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Keywords:

  • S phase;
  • cell cycle;
  • EdU incorporation;
  • DNA damage response;
  • click chemistry;
  • H2AX phosphorylation

Abstract

  1. Top of page
  2. Abstract
  3. Materials and Methods
  4. Results
  5. Discussion
  6. Conclusions
  7. Literature Cited
  8. Supporting Information

DNA topoisomerase I (Top1) and topoisomerase II (Top2) inhibitors are widely used to treat a variety of cancers. Their mechanism of action involves stabilization of otherwise transient (“cleavable”) complexes between Top1 or Top2 and DNA; collisions of DNA replication forks with such stabilized complexes lead to formation of DNA double-strand breaks (DSBs). In this study, using 5-ethynyl-2′deoxyuridine (EdU) as a DNA precursor, we directly assessed the relationship between DNA replication and induction of DSBs revealed as γH2AX foci in A549 cells treated with Top1 inhibitors topotecan (Tpt) or camptothecin (Cpt) and Top2 inhibitors mitoxantrone (Mxt) and etoposide (Etp). Analysis of cells by multiparameter laser scanning cytometry following treatment with Tpt or Cpt revealed that only DNA replicating cells showed induction of γH2AX and a strong correlation between DNA replication and formation of DSBs (r = 0.86). In cells treated with Mxt or Etp, the correlation was weaker (r = 0.52 and 0.64). In addition, both Mtx and Etp caused induction of γH2AX in cells not replicating DNA. Confocal imaging of nuclei of cells treated with Tpt revealed the presence of γH2AX foci predominantly in DNA replicating cells and close association and co-localization of γH2AX foci with DNA replication sites. In cells treated with Mxt or Etp, the γH2AX foci were induced in DNA replicating as well as non-replicating cells but the close association between a large proportion of γH2AX foci and DNA replication sites was also apparent. The data are consistent with the view that collision of DNA replication forks with cleavable Top1–DNA complexes stabilized by Tpt/Cpt is the sole cause of induction of DSBs. Additional mechanisms such as involvement of transcription and/or generation of oxidative stress may contribute to DSBs induction by Mxt and Etp. The confocal analysis of the association between DNA replication sites and the sites of DSBs (γH2AX foci) opens a new approach for mechanistic studies of the involvement of DNA replication in induction of DNA damage. © 2011 International Society for Advancement of Cytometry

DNA topoisomerases are essential enzymes that mediate changes in the topology of double helical DNA during replication, transcription, recombination, and chromatin remodeling. Their activity allows for transitions between supercoiling and relaxing, knotting and un-knotting, and decatenation versus catenation of superhelical DNA (reviews 1–5). Type I topoisomerases (Top1) cause relaxation of superhelical DNA by generating a transient single-strand nick followed by DNA religation. Type II topoisomerases (Top2) mediate ATP-dependent cleavage of both strands of the DNA double helix followed by crossing of the DNA double-strand (ds) through the transiently opened gap (1–5). Mammalian cells have two Top2 isoenzymes, Top2α and Top2β (2, 6). While Top2α is associated with cell proliferation and its level is much higher in rapidly proliferating than in nondividing cells Top2β may play a role in transcription (7).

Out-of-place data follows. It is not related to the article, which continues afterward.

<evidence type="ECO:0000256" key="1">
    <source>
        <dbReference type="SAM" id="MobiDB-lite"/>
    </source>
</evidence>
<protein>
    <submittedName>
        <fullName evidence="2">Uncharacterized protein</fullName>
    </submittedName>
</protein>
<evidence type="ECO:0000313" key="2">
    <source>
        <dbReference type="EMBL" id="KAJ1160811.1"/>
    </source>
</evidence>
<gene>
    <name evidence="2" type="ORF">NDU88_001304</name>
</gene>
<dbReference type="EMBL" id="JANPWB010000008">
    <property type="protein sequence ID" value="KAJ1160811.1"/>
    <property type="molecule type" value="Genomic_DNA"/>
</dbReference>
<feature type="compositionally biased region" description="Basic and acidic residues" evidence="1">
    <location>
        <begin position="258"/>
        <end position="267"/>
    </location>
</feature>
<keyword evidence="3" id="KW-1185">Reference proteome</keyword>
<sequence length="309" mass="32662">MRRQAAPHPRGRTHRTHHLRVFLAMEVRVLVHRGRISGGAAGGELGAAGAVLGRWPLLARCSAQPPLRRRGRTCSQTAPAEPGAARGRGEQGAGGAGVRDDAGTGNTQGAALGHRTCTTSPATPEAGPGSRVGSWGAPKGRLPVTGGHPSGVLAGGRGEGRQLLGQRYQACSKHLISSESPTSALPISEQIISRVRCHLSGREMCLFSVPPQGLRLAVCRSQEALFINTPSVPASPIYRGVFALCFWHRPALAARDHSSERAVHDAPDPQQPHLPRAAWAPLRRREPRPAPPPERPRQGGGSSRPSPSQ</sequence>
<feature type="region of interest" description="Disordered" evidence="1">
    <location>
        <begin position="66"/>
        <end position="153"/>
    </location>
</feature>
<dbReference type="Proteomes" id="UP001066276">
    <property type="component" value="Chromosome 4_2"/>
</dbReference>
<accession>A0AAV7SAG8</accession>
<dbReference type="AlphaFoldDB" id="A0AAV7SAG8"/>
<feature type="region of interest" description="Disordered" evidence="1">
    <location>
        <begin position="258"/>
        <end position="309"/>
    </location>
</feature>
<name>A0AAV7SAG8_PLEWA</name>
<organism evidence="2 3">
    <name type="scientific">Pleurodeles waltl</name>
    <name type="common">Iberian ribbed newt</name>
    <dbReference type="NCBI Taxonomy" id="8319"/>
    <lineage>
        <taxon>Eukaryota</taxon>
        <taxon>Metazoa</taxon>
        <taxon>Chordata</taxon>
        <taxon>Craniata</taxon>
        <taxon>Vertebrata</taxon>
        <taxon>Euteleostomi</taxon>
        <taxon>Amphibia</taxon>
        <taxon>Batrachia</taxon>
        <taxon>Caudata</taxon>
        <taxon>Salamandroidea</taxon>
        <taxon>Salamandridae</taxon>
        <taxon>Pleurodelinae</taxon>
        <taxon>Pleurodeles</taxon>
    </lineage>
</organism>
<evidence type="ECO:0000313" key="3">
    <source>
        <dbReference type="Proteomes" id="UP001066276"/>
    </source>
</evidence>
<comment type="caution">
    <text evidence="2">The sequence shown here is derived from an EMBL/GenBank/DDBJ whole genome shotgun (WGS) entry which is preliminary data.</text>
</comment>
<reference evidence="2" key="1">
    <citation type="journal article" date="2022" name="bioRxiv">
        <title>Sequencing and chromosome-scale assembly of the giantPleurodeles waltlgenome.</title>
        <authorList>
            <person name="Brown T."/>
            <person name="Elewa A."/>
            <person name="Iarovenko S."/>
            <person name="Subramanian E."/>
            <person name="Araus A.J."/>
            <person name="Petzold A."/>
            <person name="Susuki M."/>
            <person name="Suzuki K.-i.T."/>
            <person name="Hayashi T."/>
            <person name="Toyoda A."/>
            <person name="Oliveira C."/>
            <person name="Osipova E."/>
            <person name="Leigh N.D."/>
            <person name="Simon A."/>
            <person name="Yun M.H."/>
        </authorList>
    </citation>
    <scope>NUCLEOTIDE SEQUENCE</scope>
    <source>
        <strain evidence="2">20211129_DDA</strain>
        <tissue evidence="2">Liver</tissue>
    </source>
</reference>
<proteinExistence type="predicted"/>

Top1 and Top2 proved to be attractive targets of anticancer agents and their inhibitors are among the most clinically effective drugs that are widely used to treat different kinds of cancer. Their mechanism of action involves stabilization of otherwise transient (“cleavable”) complexes formed between Top1 or Top2 and DNA (8, 9). Collisions of the progressing DNA replication forks with such stabilized complexes lead to formation of double-strand breaks (DSBs) (8, 9). Similarly, within the DNA region being transcribed, collisions of the progressing RNA polymerase molecule with the inhibitor-stabilized Top1 or Top2 “cleavable complexes” located on the transcribed template strand result in formation of DSBs (10). DSBs are recognized by the cell as lethal lesions and often induce apoptosis.

DNA damage, in particular when it involves induction of DSBs, triggers a complex series of molecular events which are broadly defined as the DNA damage response (DDR). The DDR events involve a post-translational modification of numerous proteins that activate many signaling pathways associated with cell cycle progression, DNA repair, apoptosis, and cell senescence (11). One of the early events of the DDR is activation of phosphatidyl inositol 3′ kinase-related kinases (PIKKs): Ataxia telangiectasia mutated (ATM), ATM and Rad3-related (ATR), and/or DNA-dependent protein kinase (DNA-PKcs) (12, 13). The function of these protein kinases is to signal the presence of DNA damage by phosphorylating a multitude of proteins whose main function is to preserve genome integrity.